NICNAS Reforms – Release of Consultation Paper 4

On 4 October 2016, the National Industrial Chemicals Notification and Assessment Scheme (NICNAS) released consultation paper 4 on the NICNAS reforms. The Australian Government has decided to reform the National Industrial Chemicals Notification and Assessment Scheme (NICNAS) to make regulatory the introduction of lower risk chemicals, and to continue to protect the Australian people (both workers and the general public) and the environment from any harmful effects of industrial chemicals. There has been extensive consultation with key stakeholders over the past twelve months to assist in developing advice to Government on the practical implementation of these reforms. The new consultation paper outlines the overarching framework for the reforms that is proposed to be set out in new legislation. The implementation detail described in this consultation paper will be included in primary legislation, delegated legislation and in guidance material. The details to be described in delegated legislation will be the subject of further consultation once Government has considered the proposal for the primary legislation. In summary, the proposed framework includes the following key features: Any person who introduces an industrial chemical in Australia (either by importing or manufacturing the chemical) would continue to be required to be registered with NICNAS. NICNAS would continue to maintain the Australian Inventory of Chemical Substances (AICS), which will list ‘existing’ industrial chemicals that any registered person may introduce (in accordance with the defined scope of assessment and any conditions of introduction, if specified on AICS). A registered person who wishes to introduce a ‘new’ industrial chemical (a chemical that is not listed on AICS), or to introduce an ‘existing’ industrial chemical outside the scope of assessment on AICS, would determine the indicative risk of their proposed chemical introduction by considering the chemical’s hazard (the intrinsic properties of the chemical that may cause harm to human health or the environment) and the degree to which people or the environment may be exposed to the chemical as a result of its introduction. Registered introducers would be expected to know the way in which a new chemical is proposed to be used in Australia (and hence its likely exposure to humans and the environment), and to hold (or have timely access to) information on its intrinsic hazards. Introducers are most likely to obtain this information from international sources, and must have the legal right to use any intellectual property associated with this information. The legislation would establish three categories of new industrial chemical introductions: Exempted, Reported and Assessed. Chemical introductions will be categorised separately for human health and environmental risks. The regulatory treatment of the chemical introduction would correspond to the highest category (health or environment), and the assessment would focus on the issues of particular concern. Exempted chemical introductions would be very low risk based on the intrinsic lack of hazard and/or their low exposure to humans or the environment. A registered introducer could import or manufacture an industrial chemical under the Exempted chemical introduction category without any other interaction with NICNAS prior to introduction, but must maintain records as to the basis on which the introducer categorised the chemical introduction as Exempted, and must declare to NICNAS as part of annual registration that they are an introducer under this category. Reported chemical introductions would be low risk based on their hazard and/or exposure, or because they have been assessed for the same introduction and use by a trusted international regulator (as determined by Government). A registered introducer would be required to: report this chemical introduction to NICNAS prior to commencing import or manufacture; maintain records as to the basis on which the chemical introduction was categorised as Reported; and (as part of annual registration) submit an annual declaration to confirm that the chemical introduction continues to meet the criteria for a Reported chemical introduction. Assessed chemical introductions would be medium to high risk chemical introductions based on the chemical hazard and/or exposure. A registered introducer must submit information to NICNAS for a risk assessment, and must not introduce the chemical until an assessment certificate has been granted. The assessment will focus on issues of particular concern for human health and/or the environment. To increase transparency, an assessment statement (appropriately protecting confidential business information (CBI) where necessary) will be published at the time the certificate is granted and linked to the AICS listing at the expiry of the certificate period or earlier on request. NICNAS could, on its own motion, initiate an assessment of any new or existing chemical, or group of chemicals, tailored to address issues of concern. NICNAS would maintain the ability to call for information on chemicals subject to assessment, either on a voluntary or mandatory basis. NICNAS would have broader monitoring and compliance powers, comparable to those of other regulators, because the reduction in the pre-market assessment of lower risk chemical introductions would be balanced by increased post-market monitoring, to ensure that human health and environmental protections are maintained. The legislation would continue to allow introducers to apply for protection of CBI that is required to be provided to NICNAS. Such protection would continue to be subject to a public interest test, to be reviewed every five years. Subject to Government agreement and Parliamentary consideration, the reforms would take effect from July 2018. Some changes to the existing scheme could take effect in advance of the wider reforms taking effect from July 2018 (these are detailed in the new paper). It is proposed there be a twelve-month transition period once the main reforms commence. NICNAS is seeking feedback on the proposed legislative framework described in consultation paper 4. The consultation will run until 4 November 2016. Further details are available at:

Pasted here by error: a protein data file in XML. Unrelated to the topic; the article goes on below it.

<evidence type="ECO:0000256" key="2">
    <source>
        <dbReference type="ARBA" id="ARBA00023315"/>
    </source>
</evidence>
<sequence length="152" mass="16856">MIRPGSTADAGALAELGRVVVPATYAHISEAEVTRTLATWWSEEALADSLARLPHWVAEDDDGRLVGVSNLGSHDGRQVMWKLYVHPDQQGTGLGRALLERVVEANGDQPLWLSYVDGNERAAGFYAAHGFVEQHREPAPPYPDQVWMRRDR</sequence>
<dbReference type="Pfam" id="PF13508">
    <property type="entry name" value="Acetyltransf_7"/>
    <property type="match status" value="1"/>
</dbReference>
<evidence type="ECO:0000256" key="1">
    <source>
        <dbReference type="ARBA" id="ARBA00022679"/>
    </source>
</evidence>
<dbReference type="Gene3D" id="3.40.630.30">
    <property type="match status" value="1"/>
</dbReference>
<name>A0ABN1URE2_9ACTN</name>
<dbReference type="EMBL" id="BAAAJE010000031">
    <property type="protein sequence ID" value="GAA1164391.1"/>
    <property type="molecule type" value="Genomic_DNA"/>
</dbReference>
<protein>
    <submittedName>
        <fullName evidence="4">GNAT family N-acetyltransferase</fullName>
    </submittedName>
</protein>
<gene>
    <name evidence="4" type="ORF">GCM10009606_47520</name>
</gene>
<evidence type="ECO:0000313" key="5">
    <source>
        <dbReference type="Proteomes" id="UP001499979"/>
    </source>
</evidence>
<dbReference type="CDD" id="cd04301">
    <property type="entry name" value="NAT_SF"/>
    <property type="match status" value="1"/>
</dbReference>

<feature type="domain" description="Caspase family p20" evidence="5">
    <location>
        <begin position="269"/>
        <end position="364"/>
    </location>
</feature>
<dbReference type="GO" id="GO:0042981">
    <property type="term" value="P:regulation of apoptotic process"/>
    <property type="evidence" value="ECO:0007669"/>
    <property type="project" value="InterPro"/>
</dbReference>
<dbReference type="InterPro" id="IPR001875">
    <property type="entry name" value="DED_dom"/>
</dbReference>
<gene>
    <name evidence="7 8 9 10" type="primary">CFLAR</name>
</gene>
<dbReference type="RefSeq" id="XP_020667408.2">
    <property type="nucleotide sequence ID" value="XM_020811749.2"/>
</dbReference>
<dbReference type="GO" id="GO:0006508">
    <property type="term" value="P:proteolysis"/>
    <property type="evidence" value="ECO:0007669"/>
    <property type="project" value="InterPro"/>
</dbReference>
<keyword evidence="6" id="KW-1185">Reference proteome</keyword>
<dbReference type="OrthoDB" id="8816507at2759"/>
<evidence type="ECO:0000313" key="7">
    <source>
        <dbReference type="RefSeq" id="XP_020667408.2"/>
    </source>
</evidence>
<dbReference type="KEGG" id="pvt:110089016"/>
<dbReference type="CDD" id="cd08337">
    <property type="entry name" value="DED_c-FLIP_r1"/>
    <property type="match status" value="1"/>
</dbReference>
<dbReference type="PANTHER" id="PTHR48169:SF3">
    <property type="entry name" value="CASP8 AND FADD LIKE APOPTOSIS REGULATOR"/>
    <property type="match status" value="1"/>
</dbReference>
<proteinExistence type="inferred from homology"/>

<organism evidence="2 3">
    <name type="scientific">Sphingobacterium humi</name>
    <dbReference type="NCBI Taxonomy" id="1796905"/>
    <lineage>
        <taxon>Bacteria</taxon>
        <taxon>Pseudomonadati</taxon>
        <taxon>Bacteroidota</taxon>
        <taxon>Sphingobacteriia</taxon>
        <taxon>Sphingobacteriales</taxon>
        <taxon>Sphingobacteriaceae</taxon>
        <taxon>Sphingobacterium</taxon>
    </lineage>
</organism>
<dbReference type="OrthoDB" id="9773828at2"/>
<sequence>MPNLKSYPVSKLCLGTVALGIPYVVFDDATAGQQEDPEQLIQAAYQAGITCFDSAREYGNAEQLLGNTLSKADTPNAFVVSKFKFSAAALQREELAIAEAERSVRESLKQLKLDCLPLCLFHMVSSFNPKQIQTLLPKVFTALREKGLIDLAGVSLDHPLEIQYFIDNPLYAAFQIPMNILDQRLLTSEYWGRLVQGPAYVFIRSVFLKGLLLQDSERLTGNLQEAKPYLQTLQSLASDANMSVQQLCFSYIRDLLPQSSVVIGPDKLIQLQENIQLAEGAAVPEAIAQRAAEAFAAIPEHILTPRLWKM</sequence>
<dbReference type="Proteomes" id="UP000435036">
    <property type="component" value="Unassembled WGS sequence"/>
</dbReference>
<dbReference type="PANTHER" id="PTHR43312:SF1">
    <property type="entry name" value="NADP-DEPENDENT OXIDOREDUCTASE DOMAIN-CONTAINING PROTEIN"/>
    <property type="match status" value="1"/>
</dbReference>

NICNAS, 4 October 2016 ; ;